Depends on what you mean. There is the standard reformulation lifting technique (RLT) typically used for bilinear/polynomial problem leading to large LPs. Googling on that leads to a wealth of material by, e.g., Sherali, Balas etc. Then you have lifting to more exotic cones such as semidefinite relaxation. Same thing there, google semidefinite relaxations ...


2

I'm not sure what is covered in Enderton's book, so I will just assume that it was the basic set theoretic introductory material, and answer according to that. Your mileage may vary according to what you actually know. To study and understand independence proofs you need to be comfortable with several things: Basic logic, namely the completeness theorem ...


2

This is the rather well known theorem about the derivative of an inverse function. Let us put $\;g:=f^{-1}\;$ , for simplicity, and observe that both $$\begin{cases}\;y\to b\implies& \;\;(y=)\;\color{red}{f(x)\to f(a)}\;(=b)\\{}\\f(x)\to f(a)\implies&\;\; (g(f(x))=)\;\color{red}{x\to a}\;(=g(f(a)))\end{cases} \;\;\;\text{(why?)}$$ , so: ...


2

Hint: Use the chain rule $$(f^{-1} \circ f )(x) = x \implies (f^{-1} \circ f ) ' (x) = 1 \implies (f^{-1})'(f(x)) f'(x) = 1$$ Apply it at $a$. Conversely, if $f'(a) \neq 0$ then any sequence of points $y_n = f(x_n) \in Y - \{b\}$ with $\lim y_n = b$ the continuity of $g$ at $b$ yields $\lim x_n = a$ then $$\begin{align}g'(b) = \lim \frac{g(y_n) - ...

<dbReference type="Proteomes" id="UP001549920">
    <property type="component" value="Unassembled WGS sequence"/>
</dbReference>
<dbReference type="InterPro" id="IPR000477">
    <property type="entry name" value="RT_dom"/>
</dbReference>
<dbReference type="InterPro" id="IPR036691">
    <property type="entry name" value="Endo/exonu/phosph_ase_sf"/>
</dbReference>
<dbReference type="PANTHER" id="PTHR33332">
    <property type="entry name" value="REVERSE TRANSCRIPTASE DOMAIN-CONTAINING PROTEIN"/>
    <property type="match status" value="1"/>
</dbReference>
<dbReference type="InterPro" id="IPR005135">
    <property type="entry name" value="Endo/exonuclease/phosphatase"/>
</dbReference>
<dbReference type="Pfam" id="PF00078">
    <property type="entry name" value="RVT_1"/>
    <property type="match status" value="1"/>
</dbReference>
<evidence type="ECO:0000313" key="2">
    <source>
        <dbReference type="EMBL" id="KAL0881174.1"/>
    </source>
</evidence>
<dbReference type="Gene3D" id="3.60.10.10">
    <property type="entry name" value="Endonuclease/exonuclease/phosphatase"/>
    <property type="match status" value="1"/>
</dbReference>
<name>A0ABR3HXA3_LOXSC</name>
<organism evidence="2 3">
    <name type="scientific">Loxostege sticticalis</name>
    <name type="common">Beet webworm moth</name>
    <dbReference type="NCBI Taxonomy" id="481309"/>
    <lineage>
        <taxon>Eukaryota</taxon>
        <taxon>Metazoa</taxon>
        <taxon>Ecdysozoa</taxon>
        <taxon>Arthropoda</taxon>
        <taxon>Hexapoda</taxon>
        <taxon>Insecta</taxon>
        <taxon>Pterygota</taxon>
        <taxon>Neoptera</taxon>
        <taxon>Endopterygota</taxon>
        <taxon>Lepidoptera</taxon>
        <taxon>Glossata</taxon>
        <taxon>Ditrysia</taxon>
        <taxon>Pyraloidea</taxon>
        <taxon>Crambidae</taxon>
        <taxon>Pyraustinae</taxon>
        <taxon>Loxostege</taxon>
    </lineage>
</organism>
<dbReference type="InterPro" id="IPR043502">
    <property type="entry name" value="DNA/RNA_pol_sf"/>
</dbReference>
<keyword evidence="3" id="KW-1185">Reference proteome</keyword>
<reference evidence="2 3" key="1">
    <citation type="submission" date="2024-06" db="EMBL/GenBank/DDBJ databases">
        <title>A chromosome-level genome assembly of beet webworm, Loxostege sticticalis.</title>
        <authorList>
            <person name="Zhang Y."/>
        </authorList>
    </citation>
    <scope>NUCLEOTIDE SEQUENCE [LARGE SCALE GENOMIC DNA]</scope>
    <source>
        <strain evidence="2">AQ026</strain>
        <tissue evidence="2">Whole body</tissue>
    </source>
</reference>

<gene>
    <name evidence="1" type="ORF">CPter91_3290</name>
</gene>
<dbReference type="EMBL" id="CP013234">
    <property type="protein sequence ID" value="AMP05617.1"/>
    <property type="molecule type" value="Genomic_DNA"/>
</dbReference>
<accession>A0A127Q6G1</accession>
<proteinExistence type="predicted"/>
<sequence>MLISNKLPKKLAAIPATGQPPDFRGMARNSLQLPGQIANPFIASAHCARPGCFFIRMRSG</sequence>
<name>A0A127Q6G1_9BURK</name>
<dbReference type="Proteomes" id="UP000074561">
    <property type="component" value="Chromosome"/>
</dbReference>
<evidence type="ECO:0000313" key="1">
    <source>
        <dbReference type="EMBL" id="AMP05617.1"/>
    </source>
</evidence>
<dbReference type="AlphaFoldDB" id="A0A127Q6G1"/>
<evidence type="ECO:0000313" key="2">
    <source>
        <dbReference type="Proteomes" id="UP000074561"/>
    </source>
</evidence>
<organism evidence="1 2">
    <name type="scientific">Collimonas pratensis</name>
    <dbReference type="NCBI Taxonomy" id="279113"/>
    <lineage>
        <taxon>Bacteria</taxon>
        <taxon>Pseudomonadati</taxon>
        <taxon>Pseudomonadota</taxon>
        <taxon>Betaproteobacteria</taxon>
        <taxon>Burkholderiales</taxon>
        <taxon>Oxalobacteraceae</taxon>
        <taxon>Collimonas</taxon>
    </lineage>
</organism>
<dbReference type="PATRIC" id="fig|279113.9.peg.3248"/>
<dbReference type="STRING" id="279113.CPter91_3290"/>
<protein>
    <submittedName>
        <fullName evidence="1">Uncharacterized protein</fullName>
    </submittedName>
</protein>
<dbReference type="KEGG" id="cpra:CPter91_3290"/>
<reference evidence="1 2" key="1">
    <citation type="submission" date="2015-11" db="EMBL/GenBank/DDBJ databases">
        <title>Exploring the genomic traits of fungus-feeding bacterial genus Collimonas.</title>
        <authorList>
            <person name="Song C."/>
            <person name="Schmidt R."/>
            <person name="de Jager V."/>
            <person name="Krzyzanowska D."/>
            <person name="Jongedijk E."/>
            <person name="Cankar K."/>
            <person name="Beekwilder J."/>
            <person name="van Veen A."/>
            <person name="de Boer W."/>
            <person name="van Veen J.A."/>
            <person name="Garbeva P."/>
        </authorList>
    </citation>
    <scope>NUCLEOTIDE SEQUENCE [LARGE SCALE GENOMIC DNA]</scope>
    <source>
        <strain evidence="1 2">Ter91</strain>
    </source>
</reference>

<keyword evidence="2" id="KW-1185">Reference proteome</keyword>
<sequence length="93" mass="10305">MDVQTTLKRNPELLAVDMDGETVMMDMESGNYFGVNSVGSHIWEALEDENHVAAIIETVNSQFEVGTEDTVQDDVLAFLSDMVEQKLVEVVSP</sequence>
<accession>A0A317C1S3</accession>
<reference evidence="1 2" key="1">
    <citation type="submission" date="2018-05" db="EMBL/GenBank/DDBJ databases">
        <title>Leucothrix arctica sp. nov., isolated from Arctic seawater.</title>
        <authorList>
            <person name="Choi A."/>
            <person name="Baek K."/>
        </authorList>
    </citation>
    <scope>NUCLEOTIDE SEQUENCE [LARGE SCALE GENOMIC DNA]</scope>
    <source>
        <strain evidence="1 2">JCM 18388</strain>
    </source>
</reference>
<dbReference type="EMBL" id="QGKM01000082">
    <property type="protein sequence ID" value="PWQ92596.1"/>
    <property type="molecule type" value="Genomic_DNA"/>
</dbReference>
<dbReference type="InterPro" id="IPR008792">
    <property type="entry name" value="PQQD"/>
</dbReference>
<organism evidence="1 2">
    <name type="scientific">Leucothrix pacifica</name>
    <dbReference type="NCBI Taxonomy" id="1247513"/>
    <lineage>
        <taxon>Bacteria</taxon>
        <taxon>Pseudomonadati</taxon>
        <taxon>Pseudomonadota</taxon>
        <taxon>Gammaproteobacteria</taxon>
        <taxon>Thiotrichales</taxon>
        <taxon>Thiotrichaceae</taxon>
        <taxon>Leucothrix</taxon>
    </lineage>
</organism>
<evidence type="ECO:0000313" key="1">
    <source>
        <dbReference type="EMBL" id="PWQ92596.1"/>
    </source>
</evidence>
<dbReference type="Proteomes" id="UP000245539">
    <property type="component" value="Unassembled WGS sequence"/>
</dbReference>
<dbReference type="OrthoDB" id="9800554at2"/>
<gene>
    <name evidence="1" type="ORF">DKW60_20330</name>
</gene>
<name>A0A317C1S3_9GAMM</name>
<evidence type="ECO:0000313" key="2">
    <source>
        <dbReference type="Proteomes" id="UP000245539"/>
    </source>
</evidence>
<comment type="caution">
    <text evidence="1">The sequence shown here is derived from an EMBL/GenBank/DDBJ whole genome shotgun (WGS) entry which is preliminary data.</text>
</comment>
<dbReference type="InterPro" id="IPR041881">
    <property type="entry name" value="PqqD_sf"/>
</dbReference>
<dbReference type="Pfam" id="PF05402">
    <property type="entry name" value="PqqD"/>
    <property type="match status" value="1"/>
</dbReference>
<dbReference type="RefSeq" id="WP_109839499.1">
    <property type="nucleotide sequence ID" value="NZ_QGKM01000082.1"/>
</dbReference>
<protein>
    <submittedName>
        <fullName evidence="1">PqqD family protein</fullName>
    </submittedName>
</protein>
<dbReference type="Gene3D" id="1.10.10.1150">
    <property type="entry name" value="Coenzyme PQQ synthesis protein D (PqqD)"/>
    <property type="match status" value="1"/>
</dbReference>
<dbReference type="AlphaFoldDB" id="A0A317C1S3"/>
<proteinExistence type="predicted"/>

2

Dover publishes many number theory titles. At \$10-\$15 each they're a bargain - no need even to look for the Amazon discount. You can get several and jump back and forth among them to get different perspectives on each topic. You can write yourself notes in the margins. Take them to the library to read. This is a standard old undergraduate text: ...


2

I can certainly recommend Elementary Number Theory by Gareth A Jones et al. It will get you started and then you can move onto more advanced texts. It's a very short book (about 300 pages) which means you can easily read through the whole text-a very good choice for self study. As for pre-requisites, a good grasp of algebra will probably do.